North Burnett Regional Council owns and operates 5 sewage treatment schemes. These include: Monto, Eidsvold, Mundubbera, Gayndah and Biggenden.
Preventing sewage overflows on your property
Overflow Relief Gully
An overflow relief gully (ORG) is a small drain located outside of the home, usually connected to the end of the house sewer. It is designed to release any odours or sewage overflows outside of the property in the event of a blockage and is a critical part of the sewerage system.
It is the property owner’s responsibility to make sure their home is fitted with a properly designed and functioning ORG. Most homes constructed after 1976 will have at least one ORG and property owners should ensure that their ORG is not covered by garden beds, landscaping, plant pots and bins or blocked by soil or debris.
The grate on the top of the ORG should be loose so that it can pop off and release any sewage spills in an emergency. If the grate is covered or buried, it will not function properly and sewage will be released within the home instead.
Property owners are encouraged to located their ORG and check that they are not obstructed. Installation of ORG is regulated under the National Plumbing Code and they must only be installed by a licensed plumber. It is important to ensure that the ORG is installed below the level of the lowest plumbing fixture in the home and above the ground level outside to prevent inflow of storm water. If property owners are unable to locate an ORG on their property, they should contact a licensed plumber to either try and locate the existing one or to install a new one.
ORG can vary in appearance; the picture shows the standard modern ORG design. Generally they are 100mm to 150mm in diameter with a plastic or metal alloy grate and a concrete surround. They are installed close to the external walls of the home.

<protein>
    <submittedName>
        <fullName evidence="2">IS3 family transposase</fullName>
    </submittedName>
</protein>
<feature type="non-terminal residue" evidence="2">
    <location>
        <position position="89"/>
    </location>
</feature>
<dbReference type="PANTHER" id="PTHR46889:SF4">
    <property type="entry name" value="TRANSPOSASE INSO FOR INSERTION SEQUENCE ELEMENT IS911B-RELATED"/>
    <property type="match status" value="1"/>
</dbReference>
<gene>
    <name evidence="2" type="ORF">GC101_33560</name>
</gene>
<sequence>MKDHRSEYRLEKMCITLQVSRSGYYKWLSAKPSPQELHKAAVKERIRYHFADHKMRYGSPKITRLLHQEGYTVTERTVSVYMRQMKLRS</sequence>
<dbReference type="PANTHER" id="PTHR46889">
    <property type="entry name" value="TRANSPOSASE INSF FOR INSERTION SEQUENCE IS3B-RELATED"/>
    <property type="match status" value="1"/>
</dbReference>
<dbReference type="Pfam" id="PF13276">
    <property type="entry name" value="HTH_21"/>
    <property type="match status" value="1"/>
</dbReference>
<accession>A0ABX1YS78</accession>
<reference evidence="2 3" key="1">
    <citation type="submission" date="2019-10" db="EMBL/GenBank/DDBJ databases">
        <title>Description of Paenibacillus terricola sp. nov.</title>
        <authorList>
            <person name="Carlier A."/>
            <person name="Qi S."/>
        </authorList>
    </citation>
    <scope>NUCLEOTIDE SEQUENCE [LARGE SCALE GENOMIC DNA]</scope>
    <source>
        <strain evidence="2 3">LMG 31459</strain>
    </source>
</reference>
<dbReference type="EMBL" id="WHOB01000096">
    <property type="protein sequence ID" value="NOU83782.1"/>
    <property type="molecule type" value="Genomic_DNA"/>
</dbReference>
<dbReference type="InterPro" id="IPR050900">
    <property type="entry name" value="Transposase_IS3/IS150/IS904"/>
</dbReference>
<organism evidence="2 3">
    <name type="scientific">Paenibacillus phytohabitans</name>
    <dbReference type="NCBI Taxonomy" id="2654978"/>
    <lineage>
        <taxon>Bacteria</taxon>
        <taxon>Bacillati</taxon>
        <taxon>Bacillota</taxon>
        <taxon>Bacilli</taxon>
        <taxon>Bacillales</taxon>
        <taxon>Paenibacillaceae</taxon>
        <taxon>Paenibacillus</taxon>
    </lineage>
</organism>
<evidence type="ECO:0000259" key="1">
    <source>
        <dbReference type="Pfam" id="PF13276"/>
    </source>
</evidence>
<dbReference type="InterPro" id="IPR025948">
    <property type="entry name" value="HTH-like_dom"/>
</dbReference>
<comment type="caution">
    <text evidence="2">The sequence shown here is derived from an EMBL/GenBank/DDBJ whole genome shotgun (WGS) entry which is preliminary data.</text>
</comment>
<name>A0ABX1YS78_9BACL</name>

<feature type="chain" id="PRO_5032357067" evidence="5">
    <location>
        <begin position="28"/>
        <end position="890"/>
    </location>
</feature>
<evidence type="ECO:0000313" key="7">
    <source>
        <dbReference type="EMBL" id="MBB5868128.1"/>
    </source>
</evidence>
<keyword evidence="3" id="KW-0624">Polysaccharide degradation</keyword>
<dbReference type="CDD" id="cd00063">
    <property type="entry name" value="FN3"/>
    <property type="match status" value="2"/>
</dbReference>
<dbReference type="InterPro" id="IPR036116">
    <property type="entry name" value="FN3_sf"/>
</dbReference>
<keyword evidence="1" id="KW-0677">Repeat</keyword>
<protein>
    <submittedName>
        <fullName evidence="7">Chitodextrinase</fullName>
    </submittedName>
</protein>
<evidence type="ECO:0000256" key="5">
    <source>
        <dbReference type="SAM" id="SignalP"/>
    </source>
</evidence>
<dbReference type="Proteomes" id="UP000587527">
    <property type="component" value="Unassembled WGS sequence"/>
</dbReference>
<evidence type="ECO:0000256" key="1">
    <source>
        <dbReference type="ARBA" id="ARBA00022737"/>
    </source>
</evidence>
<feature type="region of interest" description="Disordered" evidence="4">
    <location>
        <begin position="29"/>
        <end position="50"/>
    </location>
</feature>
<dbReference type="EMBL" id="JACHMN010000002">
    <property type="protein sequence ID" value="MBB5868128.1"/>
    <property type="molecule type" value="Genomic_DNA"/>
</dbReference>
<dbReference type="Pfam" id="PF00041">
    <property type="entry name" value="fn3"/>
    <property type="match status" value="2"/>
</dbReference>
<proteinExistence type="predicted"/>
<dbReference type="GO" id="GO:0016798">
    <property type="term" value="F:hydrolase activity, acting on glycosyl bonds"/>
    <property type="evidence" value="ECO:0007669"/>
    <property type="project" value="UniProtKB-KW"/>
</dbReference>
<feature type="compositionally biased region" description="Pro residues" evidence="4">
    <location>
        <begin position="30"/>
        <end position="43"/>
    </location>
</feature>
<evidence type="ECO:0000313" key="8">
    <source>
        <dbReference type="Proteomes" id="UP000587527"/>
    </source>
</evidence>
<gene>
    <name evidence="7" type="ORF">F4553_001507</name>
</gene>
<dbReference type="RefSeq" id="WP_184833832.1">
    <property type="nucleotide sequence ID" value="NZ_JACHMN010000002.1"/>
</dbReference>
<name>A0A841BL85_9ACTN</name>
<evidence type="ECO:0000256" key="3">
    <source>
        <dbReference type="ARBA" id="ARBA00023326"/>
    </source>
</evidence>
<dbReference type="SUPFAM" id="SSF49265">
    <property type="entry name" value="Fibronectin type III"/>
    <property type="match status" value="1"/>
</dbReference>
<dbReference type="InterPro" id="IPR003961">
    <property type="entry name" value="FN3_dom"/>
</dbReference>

It is important to ensure the grate on your ORG is loose so that if it gets clogged or blocked, the pressure will lift it off and the gully will overflow outside.
The image below shows the ORG at ground level and the grass clippings across the top indicate that rainwater drains into it. The ORG is not designed for this.
Rainwater channelled into the sewer overloads the system and increases the likelihood of the sewer backing up. When a new home is built the ORG is installed at the correct height for its plumbing certificate. However, when landscaping is done, the ORG’s function as a sewer overflow can be compromised because the surrounding earth is made level with it or even sloped to drain into it.
Residents should ensure ORGs are raised above the surrounding area and undertake rectification work if required.
Stormwater is water collected or discharged as a result of rain and its run-off.
Collection areas include:
- Roof water
- Surface water (run-off from paved and unpaved areas)
- Sub-soil water (water accumulated within the ground).
Stormwater should NEVER be directed into the sewerage system. It can overload the system making treatment plants unable to cope which can lead to overflows (sometimes in people’s houses).
Directing water into the sewage system is illegal under the Water Supply (Safety and Reliability) Act 2008.